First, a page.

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According to sleep experts, exercise can help you sleep better–as long as you exercise during the day. But what happens if evening is the only time you have available to exercise? Should you skip it to avoid problems sleeping? Not so fast. Exactly how and when you exercise at night can make all the difference to how well you sleep. In fact, you may discover that exercising before bed isn’t just harmless; it’s the perfect segue to slumber. Here’s what you need to know:

Time It Right

While you may not want to hit the gym full force right before hitting the hay, studies have shown that exercising a few hours before bed won’t adversely affect sleep and may help you relax. Plan your workout for the early part of the evening to give your body and heart rate time to wind down before turning in. Also, wait at least a half hour after your evening meal to exercise to avoid digestive trouble that could keep you up at night.

Move Slowly

Exercise comes in many forms and intensities, but any type of exercise has health and sleep benefits, including slow-paced activities. When exercising at night, consider choosing a low-intensity activity that helps release stress and tension built up during the day. Yoga, Pilates, a refreshing stroll outside, or a leisurely bike ride will all give you the health perks of exercise along with relaxation to help you prepare for sleep.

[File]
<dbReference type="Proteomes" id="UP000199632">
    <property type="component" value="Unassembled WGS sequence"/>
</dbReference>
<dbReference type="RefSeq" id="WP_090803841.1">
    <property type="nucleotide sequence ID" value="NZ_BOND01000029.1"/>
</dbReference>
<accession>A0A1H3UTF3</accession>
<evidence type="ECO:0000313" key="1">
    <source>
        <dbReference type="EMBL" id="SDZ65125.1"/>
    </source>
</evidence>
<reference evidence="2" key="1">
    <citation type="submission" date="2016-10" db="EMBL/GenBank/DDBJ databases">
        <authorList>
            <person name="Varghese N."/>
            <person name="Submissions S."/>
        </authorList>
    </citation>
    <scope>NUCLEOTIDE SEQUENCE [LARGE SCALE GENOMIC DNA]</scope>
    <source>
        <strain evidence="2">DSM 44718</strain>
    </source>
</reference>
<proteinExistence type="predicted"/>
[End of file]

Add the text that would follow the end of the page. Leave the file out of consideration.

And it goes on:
Consider Your Stomach

One problem with exercising at night is it can induce hunger right before bed. Resist the urge to eat a whole meal, since reclining on a full stomach can interfere with sleep. On the other hand, don’t climb into bed starving. Instead, munch on a sleep-inducing snack, like hummus and whole grain crackers, yogurt, or a handful of nuts. Too much water can keep you up, too, so be mindful of overhydrating when exercising at night.

Include Breathing

Proper breathing while you exercise is key to a healthy workout and helps put you in a restful, relaxing state after you’re done. Learn how to incorporate breathing techniques into your evening workout session. You might also practice deep breathing or meditation right before bed; both are mental fitness techniques that can help you fall asleep faster, stay asleep longer, improve brain health, and contribute to overall well-being.

Cool Down–and Warm Up

After cooling down from exercising at night, wait to throw on your pajamas. Treat yourself to a warm-up first–in the bath, that is. A soak in the tub or a hot shower will help lull you into dreamland. Warm water raises your body temperature, which puts you in a state of calm, but it’s the subsequent cooling down that cues your body it’s time for sleep. The best time to take a bath or shower for sleep is an hour or so before bedtime.